As the Pegasus phone intrusion saga unravels, raising troubling questions over the government’s invasion of privacy, veteran journalists and civil rights activists turn the heat on the Centre by petitioning the Supreme Court for a probe into the matter.
… The phone numbers of several persons accused in the Elgaar Parishad-Bhima Koregaon case, who are now behind bars, figure in the snoop list. They include M.T. Hany Babu, Rona Wilson, Vernon Gonsalves, Anand Teltumbde, Shoma Sen, Gautam Navlakha, Arun Ferreira, and Sudha Bharadwaj, along with the family members and friends of other co-accused persons. Read more
The Koregaon Bhima Commission of Inquiry has postponed its hearings in Mumbai, earlier scheduled to be held between August 23 and August 25, due to the unavailability of a large place to enforce Covid-19 protocols. Read more
Mary Lawlor speaks to The Wire about the situation of human rights defenders in the country, the use of repressive laws by the government and more.
On May 1, 2020, Mary Lawlor, a Dublin-based human rights expert with over four decades of experience engaging in human rights work, took up the mandate of Special Rapporteur on the situation of human rights defenders (HRDs) at the United Nations. Along with her work globally, Lawlor has been closely following the deteriorating human rights conditions in India and feels the country has repeatedly failed to protect the rights and interests of HRDs in the country. Read more
Planted Evidence and the BK 16 – Citizens’ Statement Demands Immediate Release
KAFILA / by concerned citizens
We, the undersigned, condemn the continued incarceration of the academics, cultural activists, human rights activists, lawyers, poets and trade unionists arrested in the Bhima Koregaon-Elgar Parishad case and unitedly demand their immediate release. After three years of media trial, harassment, raids and arrests of 16 persons, one of the arrested, Father Stan Swamy died on July 5th following wanton medical neglect in custody amounting to institutional murder. Read full statement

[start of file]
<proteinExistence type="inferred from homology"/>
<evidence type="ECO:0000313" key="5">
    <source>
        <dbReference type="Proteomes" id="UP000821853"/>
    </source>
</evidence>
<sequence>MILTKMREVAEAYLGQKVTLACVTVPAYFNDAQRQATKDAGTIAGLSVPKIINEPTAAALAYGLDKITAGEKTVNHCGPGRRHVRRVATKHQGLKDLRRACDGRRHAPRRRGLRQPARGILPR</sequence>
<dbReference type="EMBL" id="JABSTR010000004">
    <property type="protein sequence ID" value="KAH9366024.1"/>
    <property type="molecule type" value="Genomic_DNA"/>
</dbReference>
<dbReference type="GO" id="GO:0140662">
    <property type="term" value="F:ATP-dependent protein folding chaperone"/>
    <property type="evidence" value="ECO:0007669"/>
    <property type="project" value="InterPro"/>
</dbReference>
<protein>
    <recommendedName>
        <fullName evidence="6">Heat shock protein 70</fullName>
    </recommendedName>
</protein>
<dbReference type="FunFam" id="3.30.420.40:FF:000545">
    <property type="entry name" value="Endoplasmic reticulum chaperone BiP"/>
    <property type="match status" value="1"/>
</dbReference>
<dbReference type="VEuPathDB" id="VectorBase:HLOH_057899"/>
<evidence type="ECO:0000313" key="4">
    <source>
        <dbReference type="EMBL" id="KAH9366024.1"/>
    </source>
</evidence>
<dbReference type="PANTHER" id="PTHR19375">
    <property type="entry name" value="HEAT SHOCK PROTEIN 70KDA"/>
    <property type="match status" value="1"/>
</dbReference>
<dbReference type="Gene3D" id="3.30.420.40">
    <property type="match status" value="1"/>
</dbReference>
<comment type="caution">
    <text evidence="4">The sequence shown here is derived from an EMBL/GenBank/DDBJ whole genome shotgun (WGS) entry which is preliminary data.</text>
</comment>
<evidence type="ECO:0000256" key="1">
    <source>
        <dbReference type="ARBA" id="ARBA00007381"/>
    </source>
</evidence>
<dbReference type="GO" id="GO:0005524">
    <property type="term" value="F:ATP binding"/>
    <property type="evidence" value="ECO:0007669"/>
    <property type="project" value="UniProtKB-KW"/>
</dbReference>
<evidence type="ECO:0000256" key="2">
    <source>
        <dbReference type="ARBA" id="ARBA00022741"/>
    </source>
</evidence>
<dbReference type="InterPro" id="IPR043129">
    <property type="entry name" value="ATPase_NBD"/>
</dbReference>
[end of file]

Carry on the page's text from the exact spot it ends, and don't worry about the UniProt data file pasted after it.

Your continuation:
The Steep Fall Of Dissent In India
Feminism in India / by Mansi Bhalerao
The current socio-political discourse in India is such that it primarily focuses on instances of inter-religious and inter-caste violence and the activities of political and social organisations that are characterised as communal or casteist. Such a discourse is complacent and ignores the larger political and social structures that give birth to communalism and sectarian political and social organisations. However, the rising violence vis-à-vis institutional murders, unlawful arrests of activists and wide-spread communalism in India are calls to delve into the structural nature of casteism and communalism in India, in the light of dissent. Read more
Here Are the 9 UAPA FIRs Which the Union Govt Refused to Share Details of in Parliament
As many as 1,226 Unlawful Activities (Prevention) Act (UAPA) cases were filed by the central investigation agencies and state police in 2019, a 33% increase from 2016, the Union government told the parliament. However, when it was asked to share details of how the law has been used, the government avoided answering in ‘larger public interest’.
… In July 2018, ahead of the 2019 Lok Sabha polls, a protest was held by lawyers and civil rights activists against the UAPA. Gautam Navlakha of People’s Union for Democratic Rights (PUDR), who also participated in the protest, had suggested that a movement against UAPA was needed and efforts should be made to seek the commitment of political parties ahead of the general election so that it is repealed.
At the same event, civil rights activist and lawyer Sudha Bharadwaj gave a detailed account of how the UAPA was being misused against Dalits, tribals and minorities. Read more
Independence Day / Resign Modi: Banner dropped from London’s Westminster Bridge
“Resign Modi”: Independence Day banner dropped from London’s Westminster Bridge